Behind the Veil: Tracking Greek-Owned Tankers in the Russian Crude Saga

In April of 2023, Russian oil exports reached a new high despite embargos. This surprising report followed an even more unusual increase; traffic from Russian ports in the Black and Baltic Seas. A year prior, in 2022, the United States banned exports of Russian crude, meaning US, British, and EU ports would cease importing and exporting Russian goods, much less crude, its primary source of revenue.

The EU ban on Russian vessels in May 2022 and continued delivery of Russian oil has coincided with the growth of “ghost fleets,” officially unregistered ships that move in and out of ports, making it challenging to track and investigate.

“Ghost fleets” or “shadow fleets” are armadas of usually aging ships that have passed around many registries and flags over the years. Often newly re-sold and re-purposed, the vessels can sail unseen, like a ghost, from port to port, avoiding harm’s way and laws that impact them if registered, just out of the authorities’ jurisdiction.

Outsized by the challenge, Russia’s national fleet needed to increase its size to meet the demand. It had to turn somewhere else to keep its exports going, and that shows, according to Lloyd’s List Intelligence. Since the beginning of the invasion, there were originally 204 large tankers going out of Russian ports. Of the 204 tankers, 58 were from Russian shipping giant Sovcomflot and 79 were Greek-owned.

Mathew Wright, a freight analyst at Kpler, made a distinction regarding the ghost/shadow fleets saying that in one, we can find “gray ships” and “black ships.” The gray ships are ships sold since the invasion of Ukraine and became ghosts. The black vessels are veterans of the campaign transporting banned cargo like Iranian and Venezuelan commodities before Russian crude.

Approximately 443 tankers are operating outside Russian ports, according to Byron McKinney, director of S&P Global Market Intelligence. These tankers are Greek-owned and part of the nebulous fleet carrying unknown goods of the Russian ports, now known as oil. Byron says Greek-owned ships are “hugely involved” in crude transfers, yet the Maltese and Greek ship owner associations have declined to comment on the situation.

The Big Break

Greece’s shipping industry spotted an opportunity after sanctions were imposed, quickly rushing in with the Greek tonnage contracting, approving the oil, and later shipping it outside Russia legally as it has come to light. With Greek billionaire owners raking in large sums of money trading Russian oil, which goes for as much as 30% above market value, chartering their tankers without the competition of other Western shippers.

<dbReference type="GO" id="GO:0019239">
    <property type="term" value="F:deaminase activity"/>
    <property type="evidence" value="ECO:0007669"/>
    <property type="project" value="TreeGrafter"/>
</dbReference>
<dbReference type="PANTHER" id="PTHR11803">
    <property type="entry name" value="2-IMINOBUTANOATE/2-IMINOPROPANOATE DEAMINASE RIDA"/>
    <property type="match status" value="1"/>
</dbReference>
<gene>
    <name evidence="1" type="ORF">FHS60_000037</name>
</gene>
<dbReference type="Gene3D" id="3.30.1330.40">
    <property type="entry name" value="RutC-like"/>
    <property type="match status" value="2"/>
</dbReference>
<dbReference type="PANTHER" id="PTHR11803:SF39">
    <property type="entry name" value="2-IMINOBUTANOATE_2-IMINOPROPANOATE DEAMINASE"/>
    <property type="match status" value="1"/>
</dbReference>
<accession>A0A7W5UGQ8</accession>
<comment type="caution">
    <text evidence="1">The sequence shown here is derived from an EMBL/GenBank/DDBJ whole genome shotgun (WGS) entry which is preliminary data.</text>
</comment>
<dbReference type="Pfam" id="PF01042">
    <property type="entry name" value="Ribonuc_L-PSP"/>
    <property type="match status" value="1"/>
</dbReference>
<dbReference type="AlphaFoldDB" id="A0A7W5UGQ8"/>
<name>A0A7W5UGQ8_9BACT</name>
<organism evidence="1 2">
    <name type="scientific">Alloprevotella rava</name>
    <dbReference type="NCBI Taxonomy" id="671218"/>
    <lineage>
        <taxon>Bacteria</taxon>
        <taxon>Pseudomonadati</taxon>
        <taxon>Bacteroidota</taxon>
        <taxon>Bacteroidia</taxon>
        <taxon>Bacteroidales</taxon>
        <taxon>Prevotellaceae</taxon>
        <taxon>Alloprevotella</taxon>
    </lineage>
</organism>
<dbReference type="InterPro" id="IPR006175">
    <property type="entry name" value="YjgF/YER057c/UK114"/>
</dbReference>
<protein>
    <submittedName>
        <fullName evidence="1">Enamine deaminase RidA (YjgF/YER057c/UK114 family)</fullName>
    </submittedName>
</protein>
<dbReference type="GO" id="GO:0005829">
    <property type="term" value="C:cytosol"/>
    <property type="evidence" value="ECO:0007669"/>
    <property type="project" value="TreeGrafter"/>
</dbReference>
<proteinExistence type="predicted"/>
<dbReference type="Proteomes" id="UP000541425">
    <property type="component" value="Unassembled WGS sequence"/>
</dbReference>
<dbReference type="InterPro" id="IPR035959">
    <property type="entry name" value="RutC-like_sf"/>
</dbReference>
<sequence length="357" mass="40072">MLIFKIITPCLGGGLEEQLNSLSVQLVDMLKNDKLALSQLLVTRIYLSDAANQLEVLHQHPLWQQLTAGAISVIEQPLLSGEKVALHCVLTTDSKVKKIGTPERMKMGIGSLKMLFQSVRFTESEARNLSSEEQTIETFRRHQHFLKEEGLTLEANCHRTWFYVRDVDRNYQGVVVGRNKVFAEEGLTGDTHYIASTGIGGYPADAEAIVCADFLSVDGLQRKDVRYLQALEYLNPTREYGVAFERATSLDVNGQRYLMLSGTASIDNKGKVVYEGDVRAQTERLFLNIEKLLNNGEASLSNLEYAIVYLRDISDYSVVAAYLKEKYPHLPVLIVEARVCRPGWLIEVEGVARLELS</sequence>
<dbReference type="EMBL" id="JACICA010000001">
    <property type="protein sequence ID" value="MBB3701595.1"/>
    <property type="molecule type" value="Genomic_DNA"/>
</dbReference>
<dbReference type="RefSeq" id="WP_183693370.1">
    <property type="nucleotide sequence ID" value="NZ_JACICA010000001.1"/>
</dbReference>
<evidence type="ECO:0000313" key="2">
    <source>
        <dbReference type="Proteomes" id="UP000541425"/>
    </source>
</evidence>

Unhappy with Hellenic tanker owners, Ukraine has called on them to cease all transportation of the Russian black gold, but to no avail, leading to several Greek tycoons being added to the Ukrainian “international sponsors of war” list.

Lloyd’s List Intelligence identified the pattern in Russian ports showing ghost and non-ghost fleet activities, noting: TMS Tankers, Eastern Mediterranean, Dynacom Tankers, and Minerva Maritime as primary culprits. Ukraine declared these Greek companies “international sponsors of war.”

31% of the Black & Baltic Seas ships are Greek-owned, the second largest being ghost/shadow fleets, still predominantly Greek-owned. Oddly, this is all insured by the Norwegian insurer Gard, which guarantees 50% of global shipping. It is critical to note that both Norway and Greece are NATO allies, and given the evidence, NATO-allied nations are the largest shippers and insurers of Russian crude.

Despite all outward appearances, it is smooth sailing and business as usual for Western-owned tankers coming and going from Russian ports. Registered and ghost fleets have continued selling Russian crude to buyers in China, Greece, and beyond.

Responding to inquiries, the companies maintained their adherence to legal shipping routes and vehemently denied involvement in covert operations. Nevertheless, there is little doubt that Greece, boasting the status of the world’s foremost ship-owning nation with a staggering fleet of 5,514 vessels and commanding 21% of the global dead-weight tonnage, has entangled its interests with Russia’s arduous endeavor to sustain its crucial export activities.

Vasileiadis Vasileios


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